Keeping Our Heads



Over the past decade the role of a Head Teacher has changed significantly. It is now fraught with ambiguity and complexity. From day to day, Heads find themselves taking on a variety of roles in which, at any given moment, they must demonstrate their leadership prowess as well as show expertise as social workers, counsellors, child psychiatrists, politicians and community workers – all roles for which they have not been trained, yet in which they are expected to be competent.


Many Heads appear to move seamlessly from one role to another, giving the impression they are at ease with the mental and emotional adjustments needed for each; to a certain degree they are. It is their ability to act that inspires confidence in others. However, for each new role they must not only adopt a different psychological perspective, but also process copious amounts of information. The result is often mental overload and increased levels of self -doubt. With each performance, the individual seeks to illicit a positive response from their audience, and wants to feel that they have been listened to, valued and respected for their leadership. However, most Heads know, when you are at the top of an organisation, feedback is not always forthcoming. When it is, the negative tends to override the positive. and not surprisingly many Heads [no matter how well hidden] constantly question their reputation in the eyes of others; they struggle to find answers that maintain their self-esteem and promote a sense of well-being. It is a struggle that can cloud their ability to see the important question that needs to be answered:

Who do I need to be to get this job done?”




Before Head teachers have a chance to answer this question themselves, the education system forces them to ask, “What do I need to do to get this job done?’ Having to consider this second question before fully answering the first, Heads can find that – unconsciously – they put themselves on a course does not lead to congruent, healthy leadership. When a person’s mind is exclusively focused on the job, at expense of the self, it cannot develop the deep personal understanding that all leaders, particularly Heads, need. A level of understanding that allows them to:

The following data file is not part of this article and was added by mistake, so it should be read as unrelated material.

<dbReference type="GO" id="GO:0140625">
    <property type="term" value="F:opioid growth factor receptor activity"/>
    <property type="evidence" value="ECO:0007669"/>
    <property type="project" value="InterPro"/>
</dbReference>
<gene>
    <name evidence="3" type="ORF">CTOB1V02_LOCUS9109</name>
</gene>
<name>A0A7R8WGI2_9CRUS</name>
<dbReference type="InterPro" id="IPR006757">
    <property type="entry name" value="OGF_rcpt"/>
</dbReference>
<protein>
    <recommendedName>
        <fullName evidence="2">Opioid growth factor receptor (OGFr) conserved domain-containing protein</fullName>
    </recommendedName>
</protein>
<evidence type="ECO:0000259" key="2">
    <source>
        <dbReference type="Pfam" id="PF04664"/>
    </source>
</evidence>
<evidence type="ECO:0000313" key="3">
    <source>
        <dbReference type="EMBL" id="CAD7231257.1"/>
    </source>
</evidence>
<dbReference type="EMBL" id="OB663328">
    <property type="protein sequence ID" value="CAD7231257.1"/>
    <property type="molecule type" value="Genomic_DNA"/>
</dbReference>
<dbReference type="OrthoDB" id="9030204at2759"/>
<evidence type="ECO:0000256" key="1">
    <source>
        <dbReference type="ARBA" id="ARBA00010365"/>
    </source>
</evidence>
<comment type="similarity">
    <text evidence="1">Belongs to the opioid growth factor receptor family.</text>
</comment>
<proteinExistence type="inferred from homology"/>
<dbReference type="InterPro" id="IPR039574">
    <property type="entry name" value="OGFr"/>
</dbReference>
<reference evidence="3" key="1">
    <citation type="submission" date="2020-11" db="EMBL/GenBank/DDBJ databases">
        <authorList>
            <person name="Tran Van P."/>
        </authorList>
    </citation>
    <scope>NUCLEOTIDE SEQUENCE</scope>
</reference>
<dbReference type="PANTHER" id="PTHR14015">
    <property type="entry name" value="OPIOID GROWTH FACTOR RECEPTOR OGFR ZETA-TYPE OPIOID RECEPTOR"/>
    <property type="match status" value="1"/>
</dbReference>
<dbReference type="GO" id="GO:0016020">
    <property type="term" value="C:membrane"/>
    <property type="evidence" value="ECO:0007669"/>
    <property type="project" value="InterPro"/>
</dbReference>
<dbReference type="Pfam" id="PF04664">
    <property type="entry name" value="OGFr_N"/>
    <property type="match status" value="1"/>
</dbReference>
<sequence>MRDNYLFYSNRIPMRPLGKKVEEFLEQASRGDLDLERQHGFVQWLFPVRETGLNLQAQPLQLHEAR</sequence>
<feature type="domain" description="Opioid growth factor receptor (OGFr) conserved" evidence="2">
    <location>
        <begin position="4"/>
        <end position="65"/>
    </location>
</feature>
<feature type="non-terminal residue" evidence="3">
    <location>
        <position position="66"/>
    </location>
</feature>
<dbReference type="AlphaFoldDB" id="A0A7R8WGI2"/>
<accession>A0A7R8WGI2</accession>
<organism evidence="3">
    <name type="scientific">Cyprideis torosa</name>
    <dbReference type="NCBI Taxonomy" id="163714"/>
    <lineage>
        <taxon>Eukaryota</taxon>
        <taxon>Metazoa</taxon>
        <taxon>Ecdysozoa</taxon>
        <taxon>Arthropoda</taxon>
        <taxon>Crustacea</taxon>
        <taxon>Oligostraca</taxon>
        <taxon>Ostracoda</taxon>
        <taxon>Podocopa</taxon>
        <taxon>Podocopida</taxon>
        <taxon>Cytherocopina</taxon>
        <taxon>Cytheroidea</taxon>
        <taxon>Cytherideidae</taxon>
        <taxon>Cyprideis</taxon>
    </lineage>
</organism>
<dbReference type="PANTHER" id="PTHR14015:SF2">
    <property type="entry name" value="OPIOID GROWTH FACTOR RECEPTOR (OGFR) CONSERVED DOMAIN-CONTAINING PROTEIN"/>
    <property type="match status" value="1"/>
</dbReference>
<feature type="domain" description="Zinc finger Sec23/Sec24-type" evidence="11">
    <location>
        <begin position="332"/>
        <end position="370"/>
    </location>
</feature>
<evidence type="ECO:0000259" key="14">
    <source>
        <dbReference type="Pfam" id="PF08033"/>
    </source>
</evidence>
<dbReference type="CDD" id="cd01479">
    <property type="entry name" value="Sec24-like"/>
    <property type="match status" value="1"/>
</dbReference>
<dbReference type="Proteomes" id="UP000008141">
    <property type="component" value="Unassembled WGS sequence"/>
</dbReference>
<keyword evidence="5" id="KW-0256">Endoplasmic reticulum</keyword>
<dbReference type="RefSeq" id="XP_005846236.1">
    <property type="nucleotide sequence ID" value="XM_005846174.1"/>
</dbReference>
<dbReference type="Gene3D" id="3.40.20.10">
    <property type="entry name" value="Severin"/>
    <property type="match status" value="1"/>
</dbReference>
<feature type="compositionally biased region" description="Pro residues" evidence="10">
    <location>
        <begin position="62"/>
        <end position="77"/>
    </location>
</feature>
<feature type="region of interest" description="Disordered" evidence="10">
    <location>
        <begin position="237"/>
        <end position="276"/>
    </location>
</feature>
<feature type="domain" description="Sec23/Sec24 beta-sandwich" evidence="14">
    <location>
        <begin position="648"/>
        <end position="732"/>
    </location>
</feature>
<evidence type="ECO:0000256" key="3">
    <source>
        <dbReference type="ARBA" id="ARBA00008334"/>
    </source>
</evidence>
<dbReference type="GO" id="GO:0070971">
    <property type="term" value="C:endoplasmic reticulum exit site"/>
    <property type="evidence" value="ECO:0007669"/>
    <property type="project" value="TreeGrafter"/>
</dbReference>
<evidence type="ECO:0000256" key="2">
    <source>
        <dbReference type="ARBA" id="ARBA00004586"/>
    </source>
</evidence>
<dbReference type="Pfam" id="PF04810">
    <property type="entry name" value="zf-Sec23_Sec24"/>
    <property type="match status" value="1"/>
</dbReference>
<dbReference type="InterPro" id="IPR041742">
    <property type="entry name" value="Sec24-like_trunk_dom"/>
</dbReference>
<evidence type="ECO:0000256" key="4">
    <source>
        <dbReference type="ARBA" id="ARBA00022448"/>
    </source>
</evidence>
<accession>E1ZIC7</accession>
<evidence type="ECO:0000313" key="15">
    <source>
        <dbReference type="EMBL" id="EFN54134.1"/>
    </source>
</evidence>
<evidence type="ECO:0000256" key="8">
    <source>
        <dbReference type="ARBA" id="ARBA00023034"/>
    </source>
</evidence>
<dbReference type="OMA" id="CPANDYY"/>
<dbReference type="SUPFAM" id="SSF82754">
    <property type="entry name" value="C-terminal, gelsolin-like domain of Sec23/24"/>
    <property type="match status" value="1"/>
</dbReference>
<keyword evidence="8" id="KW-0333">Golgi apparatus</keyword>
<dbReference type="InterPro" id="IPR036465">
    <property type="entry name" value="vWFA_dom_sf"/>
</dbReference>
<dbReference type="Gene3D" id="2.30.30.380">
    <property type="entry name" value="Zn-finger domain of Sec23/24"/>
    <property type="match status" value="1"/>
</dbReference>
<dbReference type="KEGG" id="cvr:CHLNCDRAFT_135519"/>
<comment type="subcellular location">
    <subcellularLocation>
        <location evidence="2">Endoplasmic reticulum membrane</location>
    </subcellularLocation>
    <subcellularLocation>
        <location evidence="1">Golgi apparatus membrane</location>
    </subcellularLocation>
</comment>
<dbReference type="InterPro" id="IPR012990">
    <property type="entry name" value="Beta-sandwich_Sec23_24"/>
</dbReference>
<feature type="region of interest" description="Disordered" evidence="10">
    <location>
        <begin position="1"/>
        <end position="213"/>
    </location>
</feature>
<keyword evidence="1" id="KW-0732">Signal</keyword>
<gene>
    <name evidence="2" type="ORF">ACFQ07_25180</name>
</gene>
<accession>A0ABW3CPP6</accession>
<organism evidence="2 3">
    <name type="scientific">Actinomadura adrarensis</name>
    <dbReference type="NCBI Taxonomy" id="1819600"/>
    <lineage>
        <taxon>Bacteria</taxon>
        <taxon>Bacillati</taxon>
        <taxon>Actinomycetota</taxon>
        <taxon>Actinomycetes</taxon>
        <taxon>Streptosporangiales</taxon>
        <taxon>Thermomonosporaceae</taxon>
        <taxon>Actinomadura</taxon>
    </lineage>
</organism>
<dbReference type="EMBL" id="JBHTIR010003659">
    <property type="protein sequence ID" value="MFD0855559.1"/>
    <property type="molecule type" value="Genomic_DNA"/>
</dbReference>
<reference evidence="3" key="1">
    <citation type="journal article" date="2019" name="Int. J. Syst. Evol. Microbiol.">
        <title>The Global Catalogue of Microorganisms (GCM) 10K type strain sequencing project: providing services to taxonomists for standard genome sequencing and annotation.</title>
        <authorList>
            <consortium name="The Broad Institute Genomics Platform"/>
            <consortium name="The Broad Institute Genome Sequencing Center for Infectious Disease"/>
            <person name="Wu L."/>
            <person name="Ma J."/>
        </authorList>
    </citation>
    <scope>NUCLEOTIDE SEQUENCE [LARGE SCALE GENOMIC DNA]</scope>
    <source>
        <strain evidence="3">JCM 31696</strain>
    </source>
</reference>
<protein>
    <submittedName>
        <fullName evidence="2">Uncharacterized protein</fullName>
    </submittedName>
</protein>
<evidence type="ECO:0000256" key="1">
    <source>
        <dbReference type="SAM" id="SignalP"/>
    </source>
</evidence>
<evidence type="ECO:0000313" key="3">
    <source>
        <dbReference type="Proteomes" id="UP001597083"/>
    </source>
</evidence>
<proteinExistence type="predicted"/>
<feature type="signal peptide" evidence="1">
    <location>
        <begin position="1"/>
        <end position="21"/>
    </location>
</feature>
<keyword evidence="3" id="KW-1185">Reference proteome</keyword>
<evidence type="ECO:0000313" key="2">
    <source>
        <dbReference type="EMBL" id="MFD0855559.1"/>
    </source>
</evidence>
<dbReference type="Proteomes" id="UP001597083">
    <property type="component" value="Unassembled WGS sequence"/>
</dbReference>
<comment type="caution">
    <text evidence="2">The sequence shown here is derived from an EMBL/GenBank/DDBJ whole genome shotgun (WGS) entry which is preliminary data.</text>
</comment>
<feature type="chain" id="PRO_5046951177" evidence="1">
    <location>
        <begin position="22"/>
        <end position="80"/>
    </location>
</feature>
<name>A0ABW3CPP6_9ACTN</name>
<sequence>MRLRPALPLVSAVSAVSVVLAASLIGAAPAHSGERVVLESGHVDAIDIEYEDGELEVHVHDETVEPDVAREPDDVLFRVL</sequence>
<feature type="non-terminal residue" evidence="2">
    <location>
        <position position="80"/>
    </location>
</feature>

Realise their intellectual and emotional potential and …fulfil their roles in social, school and working life.

(Kinderman 2014)


When individuals are constantly required to perform different roles for different audiences, there are emotional and psychological reasons to stop and reflect. When such moments are not available, internal and external fault-lines appear, and their personal and professional lives begin to fracture. During these times, they must be encouraged to find ways that enable them to:


‘Re-integrate the inner work with the life-giving outer work’

(Palmer 1998)


And in so doing, achieve greater alignment between the personal and the professional.


We are all in a continual process of constructing our personal narratives, usually inside our heads. These internal narratives can be overly critical, leading to anxiety and self-doubt – obviously not conducive to a healthy state of mind. But this is often the shadow side of leadership and, along with increased levels of public scrutiny and personal accountability, it has become a major factor in attrition and early retirement among Head Teachers.


To prevent this situation getting even worse, Head teachers must be supported to engage with their role in a new way, to prioritise not only the emotional intelligence of self-awareness and self-management, but also self-compassion.  To fulfil their ambitions for themselves and their schools, they need support that helps them to face up to and re-frame the way they view their vulnerabilities. It is not an easy task, but it is a necessary task if we are to safeguard the health of our nation’s school leaders and the futures of the schools they lead.



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